The impressive growth in buy-to-let (BTL) lending as seen over the last few years has come to a sudden halt. The clampdown on the sector raises serious issues for lenders that specialise in this area of the industry. In order to compensate for the diminished scope for new lending here, should providers diversify into the wider market?
BTL activity remains under pressure, with several different factors weighing down on purchasing in the sector. A series of fiscal and regulatory changes targeted at private landlords, together with difficult lending conditions, have stifled the appeal of the BTL market. But despite some negative speculation, it has survived.
The impact of the fiscal and regulatory changes is demonstrated by data from UK Finance, which shows that BTL volumes have declined as the market has stagnated, with business levels in Q3 2019 falling by 42% compared to its recent peak in Q1 2016.
The UK government has highlighted three main reasons for this. Firstly, with owner-occupation rates declining and house prices continually rising, BTL investors were viewed as the primary cause for pricing first-time buyers out of the market. Secondly, the creation of a sustainable high-quality private rental sector can only be achieved by professional/portfolio landlords. Thirdly, BTL investors were seen to amplify price pressures and were a source of economic instability, as they generally bought when prices were rising and sold when they were declining.
To rectify these problems, regulations designed to reduce the number of landlords were implemented. The first was the cut in tax relief on mortgage interest payments, which served to reduce the profitability of high loan-to-value BTL investments. These were often held by landlords with one or two properties. The cuts are being phased in, with the last reduction due in 2020.
The second change came in April 2016, when the level of stamp duty payable by landlords and others buying a second home increased by an additional three percentage points on each pricing band. The increase in stamp duty has deterred significant numbers of both aspiring landlords and existing ones seeking to increase their portfolio.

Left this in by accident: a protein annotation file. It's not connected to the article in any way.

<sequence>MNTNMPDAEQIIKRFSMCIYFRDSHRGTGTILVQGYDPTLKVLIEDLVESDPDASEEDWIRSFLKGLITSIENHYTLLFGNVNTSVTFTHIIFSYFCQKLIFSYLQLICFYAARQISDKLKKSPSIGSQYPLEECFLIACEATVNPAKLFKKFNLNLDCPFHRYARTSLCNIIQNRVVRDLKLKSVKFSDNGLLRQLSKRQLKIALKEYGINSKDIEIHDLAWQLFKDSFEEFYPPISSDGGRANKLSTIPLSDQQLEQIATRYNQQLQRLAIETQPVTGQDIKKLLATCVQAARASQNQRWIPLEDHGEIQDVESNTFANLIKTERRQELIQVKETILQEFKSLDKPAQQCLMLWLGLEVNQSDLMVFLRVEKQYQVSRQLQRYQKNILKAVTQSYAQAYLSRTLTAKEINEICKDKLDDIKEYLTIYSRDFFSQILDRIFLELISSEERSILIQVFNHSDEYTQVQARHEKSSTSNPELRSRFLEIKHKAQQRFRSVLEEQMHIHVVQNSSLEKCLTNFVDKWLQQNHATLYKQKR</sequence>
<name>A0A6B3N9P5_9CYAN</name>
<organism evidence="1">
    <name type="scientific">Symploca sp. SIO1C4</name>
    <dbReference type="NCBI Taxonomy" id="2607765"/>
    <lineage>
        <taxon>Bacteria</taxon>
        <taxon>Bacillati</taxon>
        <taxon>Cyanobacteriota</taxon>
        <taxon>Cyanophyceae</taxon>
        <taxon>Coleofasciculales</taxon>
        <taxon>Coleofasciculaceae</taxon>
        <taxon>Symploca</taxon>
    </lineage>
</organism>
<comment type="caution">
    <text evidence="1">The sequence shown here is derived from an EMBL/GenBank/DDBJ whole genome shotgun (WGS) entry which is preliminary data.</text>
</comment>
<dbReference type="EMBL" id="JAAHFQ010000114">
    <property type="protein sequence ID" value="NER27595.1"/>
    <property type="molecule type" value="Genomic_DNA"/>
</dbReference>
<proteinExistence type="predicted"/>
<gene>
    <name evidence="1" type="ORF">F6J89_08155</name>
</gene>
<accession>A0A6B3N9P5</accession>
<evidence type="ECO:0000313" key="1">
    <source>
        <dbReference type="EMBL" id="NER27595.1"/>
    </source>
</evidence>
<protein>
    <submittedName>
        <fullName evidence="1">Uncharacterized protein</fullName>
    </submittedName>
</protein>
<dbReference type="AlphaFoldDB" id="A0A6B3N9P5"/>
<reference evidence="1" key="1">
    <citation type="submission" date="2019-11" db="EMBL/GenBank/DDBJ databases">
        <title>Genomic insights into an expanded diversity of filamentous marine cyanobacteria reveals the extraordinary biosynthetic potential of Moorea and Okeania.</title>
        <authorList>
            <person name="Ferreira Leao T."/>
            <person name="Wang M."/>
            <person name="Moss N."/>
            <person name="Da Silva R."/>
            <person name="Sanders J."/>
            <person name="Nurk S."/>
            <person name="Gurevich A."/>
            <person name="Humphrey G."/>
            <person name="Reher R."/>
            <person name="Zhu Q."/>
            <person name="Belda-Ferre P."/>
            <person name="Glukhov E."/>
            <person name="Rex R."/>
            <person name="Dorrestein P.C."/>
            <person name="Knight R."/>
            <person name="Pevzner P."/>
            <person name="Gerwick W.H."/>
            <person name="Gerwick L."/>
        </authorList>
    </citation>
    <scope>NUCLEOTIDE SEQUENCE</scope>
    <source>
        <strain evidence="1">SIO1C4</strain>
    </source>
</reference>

The third change affecting the sector related to portfolio landlords, defined by the Prudential Regulation Authority as those with four properties or more. Stricter affordability assessments were introduced in September 2017 for portfolio landlords, which were aimed at “professionalising” the sector. This has created opportunities for brokers, as landlords wishing to remain in the sector have needed more advice and assistance in navigating profitable routes through the regulatory changes.
According to analysis carried out by Shawbrook Bank, the BTL sector’s professionalisation and more sustainable lending practices will likely generate long-term positivity. With the private rented sector set to play a more significant role with tenancy in the UK, opportunities remain for BTL landlords that have a viable business plan backed by a solid legal and tax understanding.
The fourth significant change that we have seen is the new minimum energy efficiency standards for privately rented property, the extension of mandatory licensing for houses in multiple occupations. These regulations were applied to all relevant new and renewed tenancies from April 2018 and will apply to all existing tenancies from April 2020 onwards. These regulations will have major implications for landlords and for occupiers who wish to assign or sublet space, as some properties could face challenging marketability without being upgraded to the minimum standard.
We will be assessing the impact of recent regulations, five-year forecasts of the BTL and other sectors, and the future outlook of the UK mortgage market in our upcoming report: UK Mortgage Market 2019: Forecasts and Future Opportunities.
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